Pic for representation purposes only

From a time when switching on an AC meant pressing down a power switch, we have moved to remotes. They have however not made life any simpler for they are almost Masonic in their symbols. The Man from Madras Musings muses…

The weather is the absolute pits. As Perhaps Greatest Writer once said, the city is divided into two groups – the first which says it does not mind the heat as much as the humidity and the other which says just the reverse. The Man from Madras Musings prefers to belong to a third group that minds both – the heat and the humidity. What amazes MMM is that the temperatures have not been soaring as much as they ought to, but it still feels like living in a furnace. MMM is informed that this is due to what is called the wind chill factor wherein the temperature may be something but it feels like something much worse altogether. Though why this phenomenon should be called wind chill MMM has no idea. Wind roast or wind bake or wind broil may have been more appropriate. 

It is in weather like this, and mind you, Chennai has weather like this for much of the year, that thoughts automatically turn towards air conditioning. Oh for a blast of cold air is the general cry. MMM is of course aware that just around thirty years ago, hardly anyone used air conditioners in this city of ours. It was meant for the uber rich. But since then there has been democratisation in several ways and now the AC is pretty much ubiquitous. MMM can claim to have lived through the times when there was no AC except in cinema theatres and top industrialists’ offices to a time when it is available in cars and even buses. 

In the old days, ACs were made of sturdier fibre. When you needed to cool yourself you operated a lever of sorts to switch on the main power, waited for the stabiliser to kick in and then turned on a rotary switch of some kind. There would be a grinding noise and that meant the AC was working. Soon you were flooded with gushes of cold air and you revived. There were, of course, days when the AC threw out black smoke and you called a mechanic who came, opened the innards of the machine and there you saw all the dirt accumulated from your house or office. Squirrels or rats sometimes made themselves comfortable inside and when they passed on to the great beyond, you were immediately alerted by the smells that wafted.

Compare that with today’s AC. All sleek and the innards hidden away discretely somewhere near the rooftop which only the service personnel can access. Today’s ACs don’t grind and groan and are probably a lot more efficient than those battle tanks of old but their remote controls are something else altogether. MMM is not sure how you handle them, but he is ­pretty much flummoxed. Firstly, reading those buttons is a task by itself, especially when you need to adjust the settings after you have switched off the lights and are in bed. Secondly, there are no texts but only symbols and this is where the confusion sets in. How can you distinguish between one snowflake and another and decide which one is larger? And then there are drops – one drop, two drops and sometimes three. What do these stand for? Third – what is the silhouette of a muscular torso supposed to mean? MMM is told that pressing this activates what is known as power chill but he has found that in this heat it only means that power consumption is a lot more for some marginal increase in coolness.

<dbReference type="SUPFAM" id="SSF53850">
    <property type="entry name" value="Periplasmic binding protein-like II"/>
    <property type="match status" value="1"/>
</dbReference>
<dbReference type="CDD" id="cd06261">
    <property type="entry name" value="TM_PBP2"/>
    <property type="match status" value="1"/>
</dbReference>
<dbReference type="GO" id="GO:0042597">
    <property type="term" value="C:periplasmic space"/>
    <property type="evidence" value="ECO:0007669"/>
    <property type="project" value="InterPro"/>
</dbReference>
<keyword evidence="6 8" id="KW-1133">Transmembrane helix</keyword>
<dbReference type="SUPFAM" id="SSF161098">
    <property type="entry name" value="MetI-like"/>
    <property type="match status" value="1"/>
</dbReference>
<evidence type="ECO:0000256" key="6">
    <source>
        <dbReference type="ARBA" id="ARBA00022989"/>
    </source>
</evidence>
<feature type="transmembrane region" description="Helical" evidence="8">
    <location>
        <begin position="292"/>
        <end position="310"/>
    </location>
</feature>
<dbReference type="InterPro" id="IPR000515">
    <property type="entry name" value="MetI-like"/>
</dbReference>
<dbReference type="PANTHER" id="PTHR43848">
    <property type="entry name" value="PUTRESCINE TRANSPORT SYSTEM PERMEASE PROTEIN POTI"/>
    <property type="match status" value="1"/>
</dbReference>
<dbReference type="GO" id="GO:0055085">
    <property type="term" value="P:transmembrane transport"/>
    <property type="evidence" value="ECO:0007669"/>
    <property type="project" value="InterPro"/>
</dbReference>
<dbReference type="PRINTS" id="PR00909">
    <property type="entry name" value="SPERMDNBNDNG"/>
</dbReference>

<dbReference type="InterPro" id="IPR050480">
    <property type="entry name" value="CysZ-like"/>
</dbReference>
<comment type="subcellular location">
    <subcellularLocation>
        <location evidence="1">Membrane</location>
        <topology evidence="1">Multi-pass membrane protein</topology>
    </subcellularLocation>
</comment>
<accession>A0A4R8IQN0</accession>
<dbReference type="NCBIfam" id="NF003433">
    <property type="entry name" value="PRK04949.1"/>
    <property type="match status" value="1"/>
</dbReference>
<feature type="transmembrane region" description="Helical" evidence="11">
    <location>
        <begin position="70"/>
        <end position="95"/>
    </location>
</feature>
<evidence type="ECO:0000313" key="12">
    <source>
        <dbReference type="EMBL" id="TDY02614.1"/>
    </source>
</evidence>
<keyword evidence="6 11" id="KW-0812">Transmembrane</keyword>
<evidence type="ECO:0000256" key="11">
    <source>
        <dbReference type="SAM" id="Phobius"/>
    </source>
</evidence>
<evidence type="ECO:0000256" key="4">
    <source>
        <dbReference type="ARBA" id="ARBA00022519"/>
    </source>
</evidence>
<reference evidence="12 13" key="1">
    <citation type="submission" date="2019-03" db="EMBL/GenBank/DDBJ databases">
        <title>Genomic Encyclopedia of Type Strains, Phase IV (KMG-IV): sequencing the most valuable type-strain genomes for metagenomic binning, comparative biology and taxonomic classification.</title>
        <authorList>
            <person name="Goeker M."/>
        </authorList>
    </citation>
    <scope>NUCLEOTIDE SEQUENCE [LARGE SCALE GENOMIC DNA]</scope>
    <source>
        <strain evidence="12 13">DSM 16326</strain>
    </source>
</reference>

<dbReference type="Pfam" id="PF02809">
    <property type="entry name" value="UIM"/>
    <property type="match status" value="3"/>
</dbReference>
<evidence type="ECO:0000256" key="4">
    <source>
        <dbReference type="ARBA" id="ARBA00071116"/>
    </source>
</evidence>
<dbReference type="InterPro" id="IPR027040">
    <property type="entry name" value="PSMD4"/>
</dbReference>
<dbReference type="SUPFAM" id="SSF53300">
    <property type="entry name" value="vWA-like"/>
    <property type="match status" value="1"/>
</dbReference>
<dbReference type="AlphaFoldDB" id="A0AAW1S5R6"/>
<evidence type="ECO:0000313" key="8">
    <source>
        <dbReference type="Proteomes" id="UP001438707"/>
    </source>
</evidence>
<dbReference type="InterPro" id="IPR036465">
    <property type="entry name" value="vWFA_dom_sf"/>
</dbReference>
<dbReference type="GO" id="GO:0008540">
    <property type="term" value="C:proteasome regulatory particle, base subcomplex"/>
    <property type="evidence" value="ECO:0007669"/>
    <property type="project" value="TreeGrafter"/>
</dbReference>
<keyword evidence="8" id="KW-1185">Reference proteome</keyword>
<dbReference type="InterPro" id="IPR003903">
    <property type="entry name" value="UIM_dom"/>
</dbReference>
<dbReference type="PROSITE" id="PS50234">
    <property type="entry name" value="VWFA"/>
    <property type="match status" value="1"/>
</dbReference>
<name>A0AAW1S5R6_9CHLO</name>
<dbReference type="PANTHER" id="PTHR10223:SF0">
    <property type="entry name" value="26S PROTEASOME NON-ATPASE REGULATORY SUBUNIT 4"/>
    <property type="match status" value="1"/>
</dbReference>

There are other mystic symbols and words – mode is one that MMM never will ever master. He has found that tampering with it usually makes the room feel like a sauna. And then there is ‘sleep’ – in what way this is supposed make the AC function is something MMM is yet to fathom. 

He has therefore come to the conclusion that the AC remote is good for just switching on and switching off the AC. The rest of the settings are best left the way the person who installed the AC set them. It is best not be to a fool and rush in where even angels fear to tread, especially during summer. Which is how the old power switch actually worked, did it not?